Hellcat - A Fourth of July Remembrance
by Richard Delafield
This was written while I spent a lonely fourth of July in the Marriott Hotel in Jeddah, Saudi Arabia, in the summer 1997.
After many years of pushing airplanes about the sky, I have been recollecting about how I got hooked on aviation way back in 1942.
My childhood will always be World War II. It still remains very immediate to my older sisters and me, even though it is now more than half a century since it ended. In those days we lived in a little village among the scrub oak woods and potato fields on the north shore of eastern Long Island. During that first war summer, if it was not raining, we usually spent our afternoons at a Beach Club on Long Island Sound where my Mother believed we children could not get into trouble.
One exciting day the Beach Club had a soldier patrolling the shore. He had strap-on leggings, a flat tin helmet and a World War I vintage rifle, which he was not averse to showing to interested children. He seemed very young, and not fierce enough to protect our stretch of beach if the Germans should come swarming ashore. Later in the summer other soldiers who patrolled the beach (they were changed periodically) seemed equally young and homesick. Our little village had several practice black outs. I recall that our household failed all of them. There was also rationing, which seemed to worry the grown-ups more than us.
My mother, maybe to make up for the black outs, joined the Beach Club wives in a Voluntary Motor Auxiliary to help when the invasion started. Mr. O'Berry, who owned the gas station, taught the wives how to change flat tires. To the best of my knowledge, Mother rapidly forgot this skill and subsequently never practiced it. Fortunately the Germans never invaded Long Island so the Motor Auxiliary's services were not required. Since most of the fathers in our village had gone off to fight, our mothers and grandparents became serious radio-news listeners. Though the news was not good, all the grown-ups assured us that America and her friends would win the war. Naturally we children were somewhat skeptical, considering the boy soldiers, the black outs and the Motor Auxiliary.
However, there was one non-verbal statement about America which occurred many afternoons that first summer of the war, and which gave us some hope for the grown-ups veracity. In the mid-afternoon, as we played at the Beach Club, there often would be a distant buzz way east of the Big Rock. Then a speck would appear below the cliffs. The speck would become rounder with stubby wings as it moved ever faster over the beach toward us. The sound built rapidly to a high pitch. Very soon we could make out the head of the pilot in the cockpit and even the rivets on the little, rotund, propeller airplane just off shore and barely 20 feet above the water. As it passed abeam of us, it would rock its wings and pull up into a thirty-degree climb. We would see the two black, doughnut-shaped wheels tucked into the fuselage. Then the airplane would level out and shrink once more into a speck against the sky as it flew off towards the factory at Bethpage. Most of the boys would say "Wildcat!", while the mothers would remark, "There goes Gil Greenway," referring to a 4F neighbor, by default a Grumman test pilot. The Wildcats were at best small statements, but they made us proud and hopeful.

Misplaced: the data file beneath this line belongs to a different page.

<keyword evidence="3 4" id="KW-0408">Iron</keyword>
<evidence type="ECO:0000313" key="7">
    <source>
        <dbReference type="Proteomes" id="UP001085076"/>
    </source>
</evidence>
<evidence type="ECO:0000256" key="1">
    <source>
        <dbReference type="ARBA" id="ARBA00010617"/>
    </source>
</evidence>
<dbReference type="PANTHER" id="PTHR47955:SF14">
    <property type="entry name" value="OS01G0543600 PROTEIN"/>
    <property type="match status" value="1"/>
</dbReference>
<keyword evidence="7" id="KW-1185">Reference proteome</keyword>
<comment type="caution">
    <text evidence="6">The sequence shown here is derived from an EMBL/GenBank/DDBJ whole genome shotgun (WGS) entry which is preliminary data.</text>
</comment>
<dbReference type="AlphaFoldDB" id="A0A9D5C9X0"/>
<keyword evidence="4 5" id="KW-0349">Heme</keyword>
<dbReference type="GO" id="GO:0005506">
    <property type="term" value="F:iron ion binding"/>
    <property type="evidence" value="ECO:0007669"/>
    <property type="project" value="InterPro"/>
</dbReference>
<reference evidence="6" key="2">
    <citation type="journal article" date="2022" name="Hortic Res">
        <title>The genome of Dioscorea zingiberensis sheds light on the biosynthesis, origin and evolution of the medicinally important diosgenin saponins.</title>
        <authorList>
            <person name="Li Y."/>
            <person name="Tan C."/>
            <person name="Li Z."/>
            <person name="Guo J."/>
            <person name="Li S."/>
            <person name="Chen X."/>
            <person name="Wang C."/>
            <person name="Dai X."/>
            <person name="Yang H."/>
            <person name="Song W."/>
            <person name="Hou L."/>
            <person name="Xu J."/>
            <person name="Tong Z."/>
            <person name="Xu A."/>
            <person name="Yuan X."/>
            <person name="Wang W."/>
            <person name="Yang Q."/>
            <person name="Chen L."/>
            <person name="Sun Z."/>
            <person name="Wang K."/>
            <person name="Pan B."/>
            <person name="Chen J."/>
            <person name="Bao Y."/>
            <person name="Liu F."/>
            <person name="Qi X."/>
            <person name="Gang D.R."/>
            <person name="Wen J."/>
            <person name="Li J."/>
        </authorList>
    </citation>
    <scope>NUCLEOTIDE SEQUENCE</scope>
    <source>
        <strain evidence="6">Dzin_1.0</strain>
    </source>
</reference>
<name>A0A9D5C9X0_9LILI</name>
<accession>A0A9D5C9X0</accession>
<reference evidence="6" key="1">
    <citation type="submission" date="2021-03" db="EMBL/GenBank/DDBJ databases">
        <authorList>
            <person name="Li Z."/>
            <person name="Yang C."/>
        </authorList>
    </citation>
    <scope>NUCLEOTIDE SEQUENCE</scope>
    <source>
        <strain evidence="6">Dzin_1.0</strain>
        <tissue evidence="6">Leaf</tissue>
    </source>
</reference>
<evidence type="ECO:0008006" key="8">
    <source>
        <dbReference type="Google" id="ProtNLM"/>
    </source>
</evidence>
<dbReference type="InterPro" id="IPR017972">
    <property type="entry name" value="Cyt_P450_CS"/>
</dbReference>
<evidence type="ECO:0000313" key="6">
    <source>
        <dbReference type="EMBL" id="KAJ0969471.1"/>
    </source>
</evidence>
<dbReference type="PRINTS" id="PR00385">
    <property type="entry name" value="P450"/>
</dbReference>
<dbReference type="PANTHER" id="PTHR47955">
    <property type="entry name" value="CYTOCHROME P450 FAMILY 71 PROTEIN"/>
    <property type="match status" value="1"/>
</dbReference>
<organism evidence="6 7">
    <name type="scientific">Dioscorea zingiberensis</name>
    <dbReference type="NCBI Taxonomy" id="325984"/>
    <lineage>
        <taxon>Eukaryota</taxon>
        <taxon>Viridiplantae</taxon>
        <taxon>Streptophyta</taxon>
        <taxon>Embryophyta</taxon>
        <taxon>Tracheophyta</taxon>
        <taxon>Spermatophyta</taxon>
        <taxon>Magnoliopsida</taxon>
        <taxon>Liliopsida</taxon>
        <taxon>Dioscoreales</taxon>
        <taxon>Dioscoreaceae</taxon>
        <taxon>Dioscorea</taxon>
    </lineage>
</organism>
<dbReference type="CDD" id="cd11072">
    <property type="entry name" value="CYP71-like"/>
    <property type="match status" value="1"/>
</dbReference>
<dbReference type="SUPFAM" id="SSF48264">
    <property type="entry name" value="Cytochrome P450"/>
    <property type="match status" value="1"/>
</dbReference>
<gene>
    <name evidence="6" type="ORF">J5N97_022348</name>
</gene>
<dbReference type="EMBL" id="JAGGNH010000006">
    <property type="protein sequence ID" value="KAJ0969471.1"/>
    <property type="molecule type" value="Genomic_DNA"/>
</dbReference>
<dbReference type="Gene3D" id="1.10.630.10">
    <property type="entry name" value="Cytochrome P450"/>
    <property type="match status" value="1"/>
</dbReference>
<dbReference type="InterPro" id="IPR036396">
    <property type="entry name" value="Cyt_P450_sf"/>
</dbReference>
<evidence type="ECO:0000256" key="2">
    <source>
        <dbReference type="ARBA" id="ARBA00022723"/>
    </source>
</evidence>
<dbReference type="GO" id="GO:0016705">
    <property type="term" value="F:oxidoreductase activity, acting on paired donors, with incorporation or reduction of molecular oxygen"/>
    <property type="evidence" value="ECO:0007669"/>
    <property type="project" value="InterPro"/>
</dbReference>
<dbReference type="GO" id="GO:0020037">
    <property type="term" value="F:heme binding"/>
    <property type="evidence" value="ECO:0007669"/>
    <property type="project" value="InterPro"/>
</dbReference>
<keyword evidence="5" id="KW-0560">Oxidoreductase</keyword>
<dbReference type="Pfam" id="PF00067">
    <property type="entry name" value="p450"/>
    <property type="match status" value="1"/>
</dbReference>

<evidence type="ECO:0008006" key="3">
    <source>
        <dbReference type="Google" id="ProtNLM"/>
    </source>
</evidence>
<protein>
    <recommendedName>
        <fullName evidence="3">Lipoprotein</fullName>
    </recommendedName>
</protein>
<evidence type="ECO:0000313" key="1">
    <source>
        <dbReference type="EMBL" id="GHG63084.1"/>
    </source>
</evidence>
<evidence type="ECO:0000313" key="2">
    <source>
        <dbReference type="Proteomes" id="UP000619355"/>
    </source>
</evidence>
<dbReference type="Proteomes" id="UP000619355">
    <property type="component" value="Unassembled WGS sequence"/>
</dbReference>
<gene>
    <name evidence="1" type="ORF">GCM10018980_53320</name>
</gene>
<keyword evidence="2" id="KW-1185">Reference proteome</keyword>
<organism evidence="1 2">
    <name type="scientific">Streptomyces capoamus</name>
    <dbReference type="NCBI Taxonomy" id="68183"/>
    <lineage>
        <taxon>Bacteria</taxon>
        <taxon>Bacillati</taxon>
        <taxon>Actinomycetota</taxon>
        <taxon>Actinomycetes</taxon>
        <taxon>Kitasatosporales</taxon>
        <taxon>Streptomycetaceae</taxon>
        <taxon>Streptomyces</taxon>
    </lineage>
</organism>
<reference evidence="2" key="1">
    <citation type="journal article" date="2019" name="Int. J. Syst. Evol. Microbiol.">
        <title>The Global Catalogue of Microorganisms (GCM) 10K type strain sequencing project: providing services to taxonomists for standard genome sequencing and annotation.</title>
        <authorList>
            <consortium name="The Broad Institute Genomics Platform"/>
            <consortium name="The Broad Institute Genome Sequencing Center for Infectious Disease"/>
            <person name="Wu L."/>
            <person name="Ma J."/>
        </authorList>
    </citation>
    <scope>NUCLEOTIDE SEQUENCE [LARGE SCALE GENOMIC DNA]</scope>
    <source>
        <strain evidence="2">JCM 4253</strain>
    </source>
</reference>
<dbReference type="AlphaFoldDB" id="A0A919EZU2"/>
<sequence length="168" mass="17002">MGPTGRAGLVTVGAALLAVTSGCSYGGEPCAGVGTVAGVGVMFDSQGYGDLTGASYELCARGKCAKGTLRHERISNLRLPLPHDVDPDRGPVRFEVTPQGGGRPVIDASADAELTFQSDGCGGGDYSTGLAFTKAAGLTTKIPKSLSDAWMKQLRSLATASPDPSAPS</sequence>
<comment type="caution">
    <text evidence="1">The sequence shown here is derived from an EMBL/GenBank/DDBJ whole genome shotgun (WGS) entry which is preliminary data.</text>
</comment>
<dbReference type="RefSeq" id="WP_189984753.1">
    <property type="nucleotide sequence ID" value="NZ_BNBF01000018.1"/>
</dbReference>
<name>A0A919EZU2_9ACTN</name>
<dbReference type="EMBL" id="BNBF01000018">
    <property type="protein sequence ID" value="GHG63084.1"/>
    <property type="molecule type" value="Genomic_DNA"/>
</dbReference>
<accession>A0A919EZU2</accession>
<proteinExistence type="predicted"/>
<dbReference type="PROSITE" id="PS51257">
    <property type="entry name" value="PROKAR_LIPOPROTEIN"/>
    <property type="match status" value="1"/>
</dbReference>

As the summer wore on, the radio news remained discouraging. Europe seemed to be gone, with the English fallen back to their island. In the Pacific we had lost the Philippines and Wake Island. Bataan and Corregidor were not considered good subjects for American children. German submarines lurked in numbers off our coast and flotsam from torpedoed ships occasionally washed in on the high tide. Then the news started to get better. The fat little Wildcats from Long Island seemed to be holding their own against the Mitsubishi Zeros. Our Navy actually turned back the Japanese fleet in the Central Pacific and the Aleutians.
The wonderful thing that happened for me occurred towards the end of that summer. Like most afternoons, we were at the Beach Club when I heard a new, much deeper noise from way east of the Big Rock. The speck appeared in the usual place below the cliffs, but it seemed different and less rotund as it came hurtling low over the beach towards us. A strange, big fighter with a light gray underside flashed by abeam us, and with a great roar pulled up into a 45ƒ climb. Then the fighter incredibly continued its steep climb until it disappeared into the summer cumulus and sea mist. Everyone for once was silent until I shouted, "Hellcat!"
Well, we did, of course, eventually win the war. The Hellcats from Bethpage, Long Island contributed by shooting down more enemy planes than did any other type of American fighter. Like my own father, many Hellcats were lost in the Pacific War. In fact very few of these wonderful airplanes survive today.
Now I also have retired from a long and happy career as an airline pilot. My mounts of the last 20-some years have been sleek jet transports. But in my head still remains the sound of a Pratt and Whitney deep-throated roar as Mr. Greenway eases back on the stick and sends his Hellcat into that long-ago summer sky.
I occasionally get to visit my family on Long Island. They live in the same village, though it is much bigger and more suburban than rural. The scrub oaks are fewer and the potato fields are gone. However, the Beach Club still exists, quite unchanged. When I visit it, I look way east of the Big Rock and listen.